Flow Enthalpy Effects On Scramjet Mixing And Combustion
The three-dimensional nature of the mixing process in a scramjet combustor is analyzed by examining the stream- wise vorticity-driven macro-mixing as well as the shear- driven small scale mixing. First, results of the numerical simulation of 15 degree downstream helium injection into a unconfined Mach 6 airstream are discussed. Details of downstream mixing and mean flow are in good agreement with experimental data. Results of the numerical simulation of similar hydrogen injection into a high enthalpy (Mach 17) confined Mach 6 airstream are then presented. The low enthalpy inflow from the unconfined case was then provided to the high enthalpy geometry in order to study the feasibility of using low enthalpy simulations of mixing for scramjet flight performance estimation. Results indicate that the mixing is substantially lower for the high enthalpy case. Production and decay of axial vorticity, cross-flow velocities, and the mean-flow velocities of these confined flows are related and discussed to illustrate the effect of residence time on jet mixing. The concept of lifting length (the effective distance an average fluid particle travels in the cross-flow direction over the combustor length) is introduced in order to explain the important contribution of axial vorticity to mixing in both high and low enthalpy flows. Scaling laws and suggestions for scaling improvements for actual three dimensional vortical scramjet combustors are discussed.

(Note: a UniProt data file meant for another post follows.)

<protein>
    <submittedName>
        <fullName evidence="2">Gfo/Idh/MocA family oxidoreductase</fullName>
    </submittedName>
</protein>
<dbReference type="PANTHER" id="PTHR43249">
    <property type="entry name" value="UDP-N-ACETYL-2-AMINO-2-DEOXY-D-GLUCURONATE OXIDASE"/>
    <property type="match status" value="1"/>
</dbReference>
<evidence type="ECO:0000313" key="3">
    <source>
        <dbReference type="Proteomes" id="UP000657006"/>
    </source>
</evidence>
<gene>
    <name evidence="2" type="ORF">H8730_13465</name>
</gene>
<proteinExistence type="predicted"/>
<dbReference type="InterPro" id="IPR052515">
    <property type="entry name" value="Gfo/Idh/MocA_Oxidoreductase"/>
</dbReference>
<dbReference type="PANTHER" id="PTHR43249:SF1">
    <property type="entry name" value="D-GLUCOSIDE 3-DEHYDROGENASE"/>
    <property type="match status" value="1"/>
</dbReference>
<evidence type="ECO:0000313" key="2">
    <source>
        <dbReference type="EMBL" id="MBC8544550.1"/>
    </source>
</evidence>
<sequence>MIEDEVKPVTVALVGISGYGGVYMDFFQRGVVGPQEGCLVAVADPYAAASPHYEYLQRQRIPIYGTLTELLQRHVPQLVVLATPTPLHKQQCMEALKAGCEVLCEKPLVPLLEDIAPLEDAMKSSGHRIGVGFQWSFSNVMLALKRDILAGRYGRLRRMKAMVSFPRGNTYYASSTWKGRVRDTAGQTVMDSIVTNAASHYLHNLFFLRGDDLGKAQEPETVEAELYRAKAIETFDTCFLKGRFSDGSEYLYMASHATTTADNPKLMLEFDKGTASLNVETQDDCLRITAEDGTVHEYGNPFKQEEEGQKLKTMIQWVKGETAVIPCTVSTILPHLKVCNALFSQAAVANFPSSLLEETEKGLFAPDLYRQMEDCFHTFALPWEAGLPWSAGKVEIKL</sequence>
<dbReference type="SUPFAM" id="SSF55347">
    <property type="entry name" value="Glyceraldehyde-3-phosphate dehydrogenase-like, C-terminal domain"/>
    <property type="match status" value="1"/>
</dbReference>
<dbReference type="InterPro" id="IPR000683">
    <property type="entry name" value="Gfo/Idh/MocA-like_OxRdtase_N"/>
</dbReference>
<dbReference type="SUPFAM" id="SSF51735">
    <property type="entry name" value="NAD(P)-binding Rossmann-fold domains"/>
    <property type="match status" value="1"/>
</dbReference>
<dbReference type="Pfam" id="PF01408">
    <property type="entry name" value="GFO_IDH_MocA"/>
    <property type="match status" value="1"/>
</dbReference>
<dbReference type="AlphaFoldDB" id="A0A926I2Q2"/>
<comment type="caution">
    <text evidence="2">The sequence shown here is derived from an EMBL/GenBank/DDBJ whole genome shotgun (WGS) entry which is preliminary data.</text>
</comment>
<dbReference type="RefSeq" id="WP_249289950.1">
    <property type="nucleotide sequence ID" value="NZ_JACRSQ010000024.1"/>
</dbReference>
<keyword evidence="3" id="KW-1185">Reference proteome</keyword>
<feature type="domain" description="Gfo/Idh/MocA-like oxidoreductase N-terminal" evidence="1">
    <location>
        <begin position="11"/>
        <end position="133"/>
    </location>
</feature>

D. W. Riggins et al., "Flow Enthalpy Effects On Scramjet Mixing And Combustion," 4th Symposium on Multidisciplinary Analysis and Optimization, 1992, article no. AIAA-92-5097, American Institute of Aeronautics and Astronautics, Jan 1992.
The definitive version is available at https://doi.org/10.2514/6.1992-5097
Mechanical and Aerospace Engineering
Article - Conference proceedings
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01 Jan 1992